An excellent coach is not necessarily exceptionally smart or innovative. What makes coaches uniquely valuable, when compared to normal people, is what we call – Attentional Posture.
Attentional posture is the act of putting your attention on three key areas:
1- A client’s way of being
3- Relationship to the given topic
When done well, attentional posture takes listening to a new level. You won’t just hear what a client says. You will watch the client closely, listening to their words, taking in their body language, staying attuned to what they share, and noticing what they DON’T say as well.
This is a topic we dive deep into in our Zenith Coaching Certification Program. I will be breaking down each topic in our next newsletter. To read more sign up for our email list here (check the top right corner).
- Way of being
This includes your clients’ posture, attitude, tone, energy, volume, body language, physical appearance, and facial expressions.
Example: If you notice partway through the session that the client’s shoulders have started to slump and their energy is lower. Then, they sight heavily. You might say something like: “That was a big sigh! And it seems like your energy shifted. What’s happening for you right now?”
Context refers to the client’s history, parts, patterns, and lenses.
Example: While a client is talking about his new girlfriend, he shares that he is having a hard time relaxing enough to fully enjoy their connection. As you listen and ask questions, both you and the client become aware that a part of him believes he is unlovable. You ask for permission to work with this part. Coming from a gentle, open curiosity, you begin to ask it questions.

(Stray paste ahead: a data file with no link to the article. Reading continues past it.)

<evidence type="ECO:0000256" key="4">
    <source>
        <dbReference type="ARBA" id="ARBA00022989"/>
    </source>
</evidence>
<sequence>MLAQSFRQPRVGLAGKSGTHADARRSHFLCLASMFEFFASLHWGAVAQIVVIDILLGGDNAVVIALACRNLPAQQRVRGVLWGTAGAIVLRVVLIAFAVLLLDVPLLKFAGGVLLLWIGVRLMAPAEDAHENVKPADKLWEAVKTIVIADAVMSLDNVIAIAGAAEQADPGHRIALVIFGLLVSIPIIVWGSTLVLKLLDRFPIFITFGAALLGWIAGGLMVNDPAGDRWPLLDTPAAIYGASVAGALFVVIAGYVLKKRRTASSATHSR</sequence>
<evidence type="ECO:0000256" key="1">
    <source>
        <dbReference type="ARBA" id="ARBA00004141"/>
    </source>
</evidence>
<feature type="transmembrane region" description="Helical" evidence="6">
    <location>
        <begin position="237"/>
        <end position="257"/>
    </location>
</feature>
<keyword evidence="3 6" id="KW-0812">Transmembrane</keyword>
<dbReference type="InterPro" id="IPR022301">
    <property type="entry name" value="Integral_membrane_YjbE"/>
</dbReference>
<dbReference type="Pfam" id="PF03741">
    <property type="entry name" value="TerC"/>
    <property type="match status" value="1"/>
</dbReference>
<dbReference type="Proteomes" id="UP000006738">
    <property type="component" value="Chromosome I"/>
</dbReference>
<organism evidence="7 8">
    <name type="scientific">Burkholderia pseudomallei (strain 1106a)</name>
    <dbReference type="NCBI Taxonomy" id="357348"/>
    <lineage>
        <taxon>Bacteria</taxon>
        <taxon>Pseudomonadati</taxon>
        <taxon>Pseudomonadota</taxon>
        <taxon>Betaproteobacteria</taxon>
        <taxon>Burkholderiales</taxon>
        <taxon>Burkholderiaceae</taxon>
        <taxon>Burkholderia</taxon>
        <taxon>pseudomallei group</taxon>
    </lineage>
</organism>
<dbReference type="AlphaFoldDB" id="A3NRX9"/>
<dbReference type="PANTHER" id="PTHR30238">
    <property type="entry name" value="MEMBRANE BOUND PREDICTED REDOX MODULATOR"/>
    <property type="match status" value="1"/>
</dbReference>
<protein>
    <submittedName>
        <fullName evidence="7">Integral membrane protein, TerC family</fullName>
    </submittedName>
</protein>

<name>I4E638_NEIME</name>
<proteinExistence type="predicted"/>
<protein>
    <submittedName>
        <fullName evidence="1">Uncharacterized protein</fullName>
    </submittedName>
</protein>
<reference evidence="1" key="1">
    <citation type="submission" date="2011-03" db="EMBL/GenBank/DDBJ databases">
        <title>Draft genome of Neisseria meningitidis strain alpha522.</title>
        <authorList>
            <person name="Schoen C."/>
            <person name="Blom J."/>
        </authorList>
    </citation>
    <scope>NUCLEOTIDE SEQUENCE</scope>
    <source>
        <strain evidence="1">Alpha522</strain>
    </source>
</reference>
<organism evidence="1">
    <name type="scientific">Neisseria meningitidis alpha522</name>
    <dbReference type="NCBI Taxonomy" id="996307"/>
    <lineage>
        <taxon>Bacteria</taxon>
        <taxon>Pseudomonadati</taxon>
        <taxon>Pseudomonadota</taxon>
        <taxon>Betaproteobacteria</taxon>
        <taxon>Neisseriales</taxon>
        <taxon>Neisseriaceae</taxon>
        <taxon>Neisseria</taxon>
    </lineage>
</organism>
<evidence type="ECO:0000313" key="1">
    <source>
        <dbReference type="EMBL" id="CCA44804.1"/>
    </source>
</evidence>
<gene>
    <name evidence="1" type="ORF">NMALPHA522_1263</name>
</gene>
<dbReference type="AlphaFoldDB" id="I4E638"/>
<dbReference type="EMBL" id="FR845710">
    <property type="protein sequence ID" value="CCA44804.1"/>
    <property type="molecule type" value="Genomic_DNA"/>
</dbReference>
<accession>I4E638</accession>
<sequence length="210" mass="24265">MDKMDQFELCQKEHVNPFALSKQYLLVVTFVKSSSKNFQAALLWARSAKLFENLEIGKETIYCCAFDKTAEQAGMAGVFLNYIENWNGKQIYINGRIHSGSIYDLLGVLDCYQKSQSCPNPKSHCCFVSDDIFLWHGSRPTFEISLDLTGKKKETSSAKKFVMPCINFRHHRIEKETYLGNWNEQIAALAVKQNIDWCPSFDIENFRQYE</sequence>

- Relationship to a given topic
Consider someone’s relationship to a specific area by default, their desired relationship to this topic, and the journey between the two.
Example: A client is working on a goal around creating more income. She shares that, growing up, her family’s finances were strained and they constantly told her how scary it was to be a responsible adult.
Your client confides in you that she still thinks a lot about these conversations, and that the idea of building her income keeps her up at night. A coach could invite an exploration: “Would you tell me a bit more about the relationship to money that you inherited? And what’s the relationship to money that you would like to create?”
This is a topic we dive deep into in our Zenith Coaching Certification Program. The waitlist for 2024 cohort is now available here: https://theconnectioninstitute.net/coachingprogram/